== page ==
Indian-administered Kashmir

When Journalism Becomes a Crime

A monthly column featuring stories of conflict, survival and media representation from Indian-administered Kashmir.

SRINAGAR, INDIAN-ADMINISTERED KASHMIR — I have been wanting to visit the southern part of Jammu and Kashmir, the state where I work as a journalist.

There are many stories in that region that aren’t being told. Many young men there are joining the anti-government movement. I’ve been wanting to talk to families there about the rising and seemingly unending tide of violence.

But these days, working as a journalist feels like a crime.

It’s not new for journalists here to face threats, arrest and even assassination for reporting on the complex politics of this place. But recently, the consequences of reporting on the militant forces fighting against Indian rule have been made clear to any journalist considering such stories.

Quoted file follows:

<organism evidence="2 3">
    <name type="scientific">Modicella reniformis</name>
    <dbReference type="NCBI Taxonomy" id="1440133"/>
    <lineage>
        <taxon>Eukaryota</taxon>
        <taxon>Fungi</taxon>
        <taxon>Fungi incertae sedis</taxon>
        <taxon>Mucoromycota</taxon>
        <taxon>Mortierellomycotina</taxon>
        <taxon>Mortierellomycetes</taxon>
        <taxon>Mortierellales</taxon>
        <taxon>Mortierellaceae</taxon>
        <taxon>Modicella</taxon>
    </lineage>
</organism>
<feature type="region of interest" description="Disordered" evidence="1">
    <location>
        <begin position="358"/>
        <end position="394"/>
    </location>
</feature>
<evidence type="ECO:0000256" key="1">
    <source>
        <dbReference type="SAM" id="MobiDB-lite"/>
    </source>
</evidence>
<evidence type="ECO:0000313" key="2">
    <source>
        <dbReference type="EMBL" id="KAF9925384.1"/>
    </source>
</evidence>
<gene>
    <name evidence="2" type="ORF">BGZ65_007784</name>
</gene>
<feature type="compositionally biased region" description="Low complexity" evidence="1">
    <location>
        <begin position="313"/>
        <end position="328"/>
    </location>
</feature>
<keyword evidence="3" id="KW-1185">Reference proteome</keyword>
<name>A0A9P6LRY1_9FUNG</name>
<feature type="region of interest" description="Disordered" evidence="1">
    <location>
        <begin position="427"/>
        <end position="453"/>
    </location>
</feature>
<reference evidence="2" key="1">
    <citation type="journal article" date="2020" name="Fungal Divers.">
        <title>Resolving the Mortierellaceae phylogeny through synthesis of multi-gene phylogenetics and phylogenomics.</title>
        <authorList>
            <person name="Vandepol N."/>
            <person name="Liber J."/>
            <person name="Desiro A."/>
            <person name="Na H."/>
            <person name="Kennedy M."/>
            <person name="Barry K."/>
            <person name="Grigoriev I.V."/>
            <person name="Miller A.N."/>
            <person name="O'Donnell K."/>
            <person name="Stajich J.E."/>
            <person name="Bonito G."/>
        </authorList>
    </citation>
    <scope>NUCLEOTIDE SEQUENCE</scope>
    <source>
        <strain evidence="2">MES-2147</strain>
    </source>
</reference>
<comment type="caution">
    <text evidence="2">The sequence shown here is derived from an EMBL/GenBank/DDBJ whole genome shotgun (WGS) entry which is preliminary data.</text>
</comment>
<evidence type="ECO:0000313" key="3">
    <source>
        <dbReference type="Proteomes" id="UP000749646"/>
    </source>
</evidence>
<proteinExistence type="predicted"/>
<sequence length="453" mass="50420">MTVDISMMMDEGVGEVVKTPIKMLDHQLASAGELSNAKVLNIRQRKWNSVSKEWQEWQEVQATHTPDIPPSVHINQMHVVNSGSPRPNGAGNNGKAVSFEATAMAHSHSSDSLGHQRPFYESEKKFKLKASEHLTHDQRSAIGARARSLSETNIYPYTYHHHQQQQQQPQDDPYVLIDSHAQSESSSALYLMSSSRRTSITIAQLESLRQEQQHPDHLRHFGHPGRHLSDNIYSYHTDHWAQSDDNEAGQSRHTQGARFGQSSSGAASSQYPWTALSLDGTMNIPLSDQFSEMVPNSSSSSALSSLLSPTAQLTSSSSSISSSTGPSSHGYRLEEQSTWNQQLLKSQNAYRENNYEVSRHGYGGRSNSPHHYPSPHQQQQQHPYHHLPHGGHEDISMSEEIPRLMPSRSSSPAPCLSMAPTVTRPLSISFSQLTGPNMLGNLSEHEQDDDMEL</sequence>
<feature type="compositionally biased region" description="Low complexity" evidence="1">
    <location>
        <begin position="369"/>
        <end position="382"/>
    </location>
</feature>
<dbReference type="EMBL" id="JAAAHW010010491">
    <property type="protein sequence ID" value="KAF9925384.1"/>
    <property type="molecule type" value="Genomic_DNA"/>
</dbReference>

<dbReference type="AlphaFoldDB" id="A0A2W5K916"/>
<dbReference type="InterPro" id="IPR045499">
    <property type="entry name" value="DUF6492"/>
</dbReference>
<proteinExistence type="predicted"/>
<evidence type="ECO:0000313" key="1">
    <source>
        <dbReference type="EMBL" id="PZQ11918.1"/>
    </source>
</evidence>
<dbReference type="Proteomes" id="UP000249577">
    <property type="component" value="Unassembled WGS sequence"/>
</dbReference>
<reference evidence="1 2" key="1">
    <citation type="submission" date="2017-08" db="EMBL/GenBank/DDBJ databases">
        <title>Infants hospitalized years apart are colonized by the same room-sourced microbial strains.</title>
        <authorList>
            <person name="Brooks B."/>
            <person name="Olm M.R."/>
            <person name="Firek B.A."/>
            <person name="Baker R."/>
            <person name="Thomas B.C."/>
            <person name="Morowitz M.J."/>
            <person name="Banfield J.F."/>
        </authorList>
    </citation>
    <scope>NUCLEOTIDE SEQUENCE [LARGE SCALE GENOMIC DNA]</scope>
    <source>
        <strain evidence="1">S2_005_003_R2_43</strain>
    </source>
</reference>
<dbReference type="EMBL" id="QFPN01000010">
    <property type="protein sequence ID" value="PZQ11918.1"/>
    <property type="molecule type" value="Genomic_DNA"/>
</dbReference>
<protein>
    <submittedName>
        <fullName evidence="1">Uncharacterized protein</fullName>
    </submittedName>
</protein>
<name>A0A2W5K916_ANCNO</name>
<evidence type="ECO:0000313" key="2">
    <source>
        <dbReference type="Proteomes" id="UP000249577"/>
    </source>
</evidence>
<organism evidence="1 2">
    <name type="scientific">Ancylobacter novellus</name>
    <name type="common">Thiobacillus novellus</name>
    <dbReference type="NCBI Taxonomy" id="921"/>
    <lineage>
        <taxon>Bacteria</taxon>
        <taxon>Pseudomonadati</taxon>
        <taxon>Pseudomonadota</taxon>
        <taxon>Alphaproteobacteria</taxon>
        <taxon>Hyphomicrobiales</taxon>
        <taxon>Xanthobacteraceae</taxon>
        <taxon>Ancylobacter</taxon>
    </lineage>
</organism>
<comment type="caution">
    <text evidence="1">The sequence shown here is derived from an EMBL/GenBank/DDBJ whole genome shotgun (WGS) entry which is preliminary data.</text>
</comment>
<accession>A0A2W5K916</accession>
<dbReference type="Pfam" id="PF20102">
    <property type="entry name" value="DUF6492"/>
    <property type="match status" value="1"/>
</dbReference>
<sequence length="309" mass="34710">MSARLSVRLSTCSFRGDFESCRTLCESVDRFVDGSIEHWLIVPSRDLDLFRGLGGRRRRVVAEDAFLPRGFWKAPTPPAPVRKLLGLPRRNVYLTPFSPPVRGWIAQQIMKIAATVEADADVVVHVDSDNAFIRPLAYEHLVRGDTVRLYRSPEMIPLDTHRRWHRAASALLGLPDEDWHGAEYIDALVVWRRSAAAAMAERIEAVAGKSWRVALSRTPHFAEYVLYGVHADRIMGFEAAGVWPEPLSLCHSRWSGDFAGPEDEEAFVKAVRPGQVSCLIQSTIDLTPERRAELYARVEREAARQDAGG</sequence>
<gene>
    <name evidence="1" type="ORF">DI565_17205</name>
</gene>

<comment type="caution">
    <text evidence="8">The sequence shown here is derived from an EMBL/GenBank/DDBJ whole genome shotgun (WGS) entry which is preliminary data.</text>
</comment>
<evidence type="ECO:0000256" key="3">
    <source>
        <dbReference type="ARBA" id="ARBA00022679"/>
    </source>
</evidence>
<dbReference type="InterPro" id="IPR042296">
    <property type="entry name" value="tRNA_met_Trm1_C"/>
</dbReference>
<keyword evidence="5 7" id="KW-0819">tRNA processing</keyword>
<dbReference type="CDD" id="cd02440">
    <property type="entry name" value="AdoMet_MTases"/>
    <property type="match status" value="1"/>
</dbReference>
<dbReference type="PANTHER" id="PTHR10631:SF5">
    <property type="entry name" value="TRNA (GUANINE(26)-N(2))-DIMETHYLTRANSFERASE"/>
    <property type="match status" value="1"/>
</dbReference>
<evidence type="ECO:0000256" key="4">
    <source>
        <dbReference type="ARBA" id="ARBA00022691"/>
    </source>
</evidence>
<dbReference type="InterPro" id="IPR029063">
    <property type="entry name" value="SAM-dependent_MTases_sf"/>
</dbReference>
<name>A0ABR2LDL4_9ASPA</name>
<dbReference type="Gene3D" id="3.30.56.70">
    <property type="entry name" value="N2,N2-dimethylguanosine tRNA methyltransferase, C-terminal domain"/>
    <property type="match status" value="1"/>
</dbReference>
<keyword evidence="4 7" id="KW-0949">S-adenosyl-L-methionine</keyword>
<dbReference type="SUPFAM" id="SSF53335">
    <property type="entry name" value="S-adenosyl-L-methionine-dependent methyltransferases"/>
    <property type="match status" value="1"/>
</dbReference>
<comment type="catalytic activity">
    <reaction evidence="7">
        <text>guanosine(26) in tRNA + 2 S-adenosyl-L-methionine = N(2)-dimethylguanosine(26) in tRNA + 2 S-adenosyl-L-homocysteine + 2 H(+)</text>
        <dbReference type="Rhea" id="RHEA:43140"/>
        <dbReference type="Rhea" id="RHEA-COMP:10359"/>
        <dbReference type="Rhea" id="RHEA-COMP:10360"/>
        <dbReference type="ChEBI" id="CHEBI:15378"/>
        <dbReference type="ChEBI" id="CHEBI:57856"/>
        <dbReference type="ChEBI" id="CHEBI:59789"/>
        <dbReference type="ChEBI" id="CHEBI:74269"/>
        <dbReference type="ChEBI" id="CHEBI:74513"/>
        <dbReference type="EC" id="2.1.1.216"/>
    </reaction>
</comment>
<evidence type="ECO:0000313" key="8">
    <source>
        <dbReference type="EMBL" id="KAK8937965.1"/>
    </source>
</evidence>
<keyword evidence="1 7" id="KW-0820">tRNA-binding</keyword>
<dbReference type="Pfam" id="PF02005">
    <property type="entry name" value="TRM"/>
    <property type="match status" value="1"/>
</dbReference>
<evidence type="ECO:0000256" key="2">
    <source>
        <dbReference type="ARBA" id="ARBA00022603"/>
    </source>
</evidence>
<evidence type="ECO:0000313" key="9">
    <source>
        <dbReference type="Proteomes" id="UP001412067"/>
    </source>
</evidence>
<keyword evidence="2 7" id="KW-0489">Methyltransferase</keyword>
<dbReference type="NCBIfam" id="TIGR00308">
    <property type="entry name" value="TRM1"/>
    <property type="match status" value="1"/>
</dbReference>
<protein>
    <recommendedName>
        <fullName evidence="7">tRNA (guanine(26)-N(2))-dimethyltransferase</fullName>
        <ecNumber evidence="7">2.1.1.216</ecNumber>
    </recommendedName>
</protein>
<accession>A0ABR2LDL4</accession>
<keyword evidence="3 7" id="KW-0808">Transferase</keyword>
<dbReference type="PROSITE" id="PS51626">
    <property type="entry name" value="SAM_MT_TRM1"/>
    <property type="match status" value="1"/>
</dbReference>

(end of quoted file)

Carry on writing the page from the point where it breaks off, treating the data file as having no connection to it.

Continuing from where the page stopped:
On Sept. 1, Asif Sultan, a local magazine journalist, was arrested two months after his article “The Rise of Burhan” suggested that the assassination of militant commander Burhan Wani has led young people to join anti-government efforts. Violence has increased here since Wani’s death in 2016. The article quoted some of Wani’s associates for the first time since the leader was killed nearly two years ago.

Sultan was arrested on charges of anti-government activity, a charge that many are protesting. He appeared at a recent hearing wearing a T-shirt that read “Journalism is not a crime.”

But it feels as though it is.

At Global Press Journal, my job is to tell the world what is happening here, but it is a constant negotiation between reporting and the dangerous repercussions of doing so. I’ve been a bit quieter on GPJ lately. Now you know why.